Interview with new Native Plants Journal editor Lora Perkins

Welcome to Native Plants Journal and UW Press, Lora Perkins! Can you start by sharing a bit about your background and experience in the fields of restoration and ecology?

I am a plant ecologist working primarily in the field of restoration ecology. My educational background includes three land grant institutions, New Mexico State University, Oregon State University, and University of Nevada, Reno. I am now a Professor at South Dakota State University. This track through land grant universities has instilled in me a deep appreciation for research that increases our basic scientific understanding as well as provides locally relevant boots-on-the-ground application. For example, we want to understand the basic science around dormancy in native seeds and we also want to get the little buggers to germinate during ecological restoration!

My past research has focused on both native and invasive plants and I have worked in hot deserts, cold deserts, and prairie ecosystems. I (along with a co-author) was awarded the 2019 Bradshaw Medal from the Society for Ecological Restoration for outstanding contribution to the field. More recently, I serve on the Advisory Board for the Center for Excellence in Bison Research, on the Prairie Reconstruction Initiative Advisory Team, and am part of the executive team for the Northern Great Plains Native Seed Partnership.

As the new editor of Native Plants Journal, what inspired you to take on this role? What aspects of the journal’s mission and focus align with your professional interests?

Native plants hold tremendous importance both for our environment and for cultural heritage. Native plants are diverse and interesting. Some natives are iconic and widespread (for example, Andropogon gerardii (big bluestem): tall, easily recognizable with the ‘turkeyfoot’ inflorescence, and a distribution from Saskatchewan to the Gulf of Mexico. Some native plants are rare and ephemeral (for example, Penstemon haydenii (blowout penstemon) that is a habitat specialist found only in the sandhills in Nebraska and Wyoming. Native Plants Journal is THE place to share essential information about all plants native to North America.

Assuming the role as editor is a profound opportunity to cultivate the journal in its mission to be leading forum to share information on North American native plants. I aim to help the journal to grow and blossom with increased use and impact.

What is your vision for the future of Native Plants Journal? Are there specific initiatives you hope to implement to expand the journal’s impact and reach?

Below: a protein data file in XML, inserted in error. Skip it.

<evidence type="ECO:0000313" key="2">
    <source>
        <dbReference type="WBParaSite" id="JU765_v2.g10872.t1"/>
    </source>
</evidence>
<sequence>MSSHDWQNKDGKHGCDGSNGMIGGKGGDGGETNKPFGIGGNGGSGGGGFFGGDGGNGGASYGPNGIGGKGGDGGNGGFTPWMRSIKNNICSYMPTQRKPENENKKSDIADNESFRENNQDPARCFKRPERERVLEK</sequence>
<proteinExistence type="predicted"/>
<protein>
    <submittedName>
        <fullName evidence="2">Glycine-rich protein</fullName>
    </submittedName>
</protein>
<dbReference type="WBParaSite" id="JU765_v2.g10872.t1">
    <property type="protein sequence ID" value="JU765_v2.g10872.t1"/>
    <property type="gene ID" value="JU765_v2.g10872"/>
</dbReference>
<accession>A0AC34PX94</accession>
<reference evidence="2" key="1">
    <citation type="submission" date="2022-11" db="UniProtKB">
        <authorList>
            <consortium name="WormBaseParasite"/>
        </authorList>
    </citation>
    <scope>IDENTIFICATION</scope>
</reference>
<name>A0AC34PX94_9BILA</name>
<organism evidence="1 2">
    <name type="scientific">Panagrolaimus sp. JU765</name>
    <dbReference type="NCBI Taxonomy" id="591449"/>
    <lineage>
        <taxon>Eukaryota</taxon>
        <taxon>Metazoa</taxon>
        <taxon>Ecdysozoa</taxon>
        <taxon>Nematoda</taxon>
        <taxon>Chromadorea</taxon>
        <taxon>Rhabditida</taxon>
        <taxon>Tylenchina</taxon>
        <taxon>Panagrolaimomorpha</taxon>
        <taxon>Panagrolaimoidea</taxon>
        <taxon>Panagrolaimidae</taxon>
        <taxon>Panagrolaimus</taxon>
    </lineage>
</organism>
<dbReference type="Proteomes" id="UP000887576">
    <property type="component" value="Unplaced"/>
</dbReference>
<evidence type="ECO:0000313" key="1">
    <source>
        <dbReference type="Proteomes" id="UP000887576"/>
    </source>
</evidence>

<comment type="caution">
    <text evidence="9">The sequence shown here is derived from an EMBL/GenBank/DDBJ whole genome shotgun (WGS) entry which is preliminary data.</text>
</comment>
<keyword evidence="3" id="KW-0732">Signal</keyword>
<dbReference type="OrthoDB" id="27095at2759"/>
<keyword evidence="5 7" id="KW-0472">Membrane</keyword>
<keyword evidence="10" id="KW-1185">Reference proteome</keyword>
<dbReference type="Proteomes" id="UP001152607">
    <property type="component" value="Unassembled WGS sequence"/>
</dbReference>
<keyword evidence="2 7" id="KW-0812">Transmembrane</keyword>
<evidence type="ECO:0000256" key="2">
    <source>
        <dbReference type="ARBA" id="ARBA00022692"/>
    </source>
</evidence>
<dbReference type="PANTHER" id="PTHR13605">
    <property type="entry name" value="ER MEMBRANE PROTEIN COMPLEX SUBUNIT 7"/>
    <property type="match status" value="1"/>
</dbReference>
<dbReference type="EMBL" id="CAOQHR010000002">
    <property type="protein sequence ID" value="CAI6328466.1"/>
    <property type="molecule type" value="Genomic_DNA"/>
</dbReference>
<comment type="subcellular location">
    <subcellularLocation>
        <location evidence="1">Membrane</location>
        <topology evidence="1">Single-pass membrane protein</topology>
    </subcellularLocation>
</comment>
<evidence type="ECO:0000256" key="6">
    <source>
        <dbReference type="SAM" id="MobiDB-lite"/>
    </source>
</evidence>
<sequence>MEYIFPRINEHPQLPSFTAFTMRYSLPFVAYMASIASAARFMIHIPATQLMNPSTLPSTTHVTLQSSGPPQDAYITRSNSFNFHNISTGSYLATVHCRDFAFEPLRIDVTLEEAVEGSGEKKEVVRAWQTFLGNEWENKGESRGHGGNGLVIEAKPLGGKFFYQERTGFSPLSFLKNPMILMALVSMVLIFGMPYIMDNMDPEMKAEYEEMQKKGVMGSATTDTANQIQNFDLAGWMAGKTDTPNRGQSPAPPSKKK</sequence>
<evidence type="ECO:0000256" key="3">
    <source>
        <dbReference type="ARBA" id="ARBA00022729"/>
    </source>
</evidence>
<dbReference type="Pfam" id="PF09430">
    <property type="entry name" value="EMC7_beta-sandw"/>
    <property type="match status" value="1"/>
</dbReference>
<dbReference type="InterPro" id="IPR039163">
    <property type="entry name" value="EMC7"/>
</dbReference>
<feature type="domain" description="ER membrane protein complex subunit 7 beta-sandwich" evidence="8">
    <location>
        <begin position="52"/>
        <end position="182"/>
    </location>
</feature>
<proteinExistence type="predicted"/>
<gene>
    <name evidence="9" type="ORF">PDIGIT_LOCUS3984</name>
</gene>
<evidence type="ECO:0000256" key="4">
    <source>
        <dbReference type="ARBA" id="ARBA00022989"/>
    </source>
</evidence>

One goal I have for the Native Plants Journal is to expand the spatial distribution of our editorial board and manuscripts. In the past, we have been really good at distributing information about plants native to the western United States. I would like to achieve more balance by adding editorial board members and increasing the number of manuscripts from other regions throughout North America.

Our sister journal, Ecological Restoration, is also under new editorship. We are excited to explore cross-journal initiatives and collaborations.

Are there specific thematic areas or topics within native plants and restoration that you believe deserve more attention in the journal?

I enjoy journal volumes with a theme. However, I do not necessarily think these themes must necessarily come from the top down. I am open to suggestions and to see if there are themes that naturally emerge from submissions. That being said, some potential themes that come to mind are based on phylogenetic groups (i.e., a related group of plants), geographic groups (i.e., native plants from a given area), plant life stages (e.g., floral traits); or a practical topics (e.g., treatments to increase seed performance in restoration). 

In your view, what role can Native Plants Journal play in promoting awareness and understanding of the importance of native plants in conservation?

Native Plants Journal should be the go-to source of information for anyone looking for information about plants native to North America. It is the role of our journal to consolidate, disseminate, highlight, and elevate information about biology, ecology, conservation, restoration, or production of native plants.

What advice do you have for aspiring researchers and authors looking to contribute to Native Plants Journal? How can they ensure their work aligns with the journal’s goals and standards?

Any aspiring researcher or author who has work about native plants should consider our journal. We publish five different types of manuscripts: refereed research (rigorous scientific research); topic reviews on native plant-related subjects; germplasm release articles; propagation protocols; and general technical articles. The key is that the work must be about plants native to North America. We accept work on a single species as well as work on many species. We want articles published in our journal to be accessible to academics, practitioners, growers, as well as folks just interested in native plants, so the writing must be clear and easy to understand.

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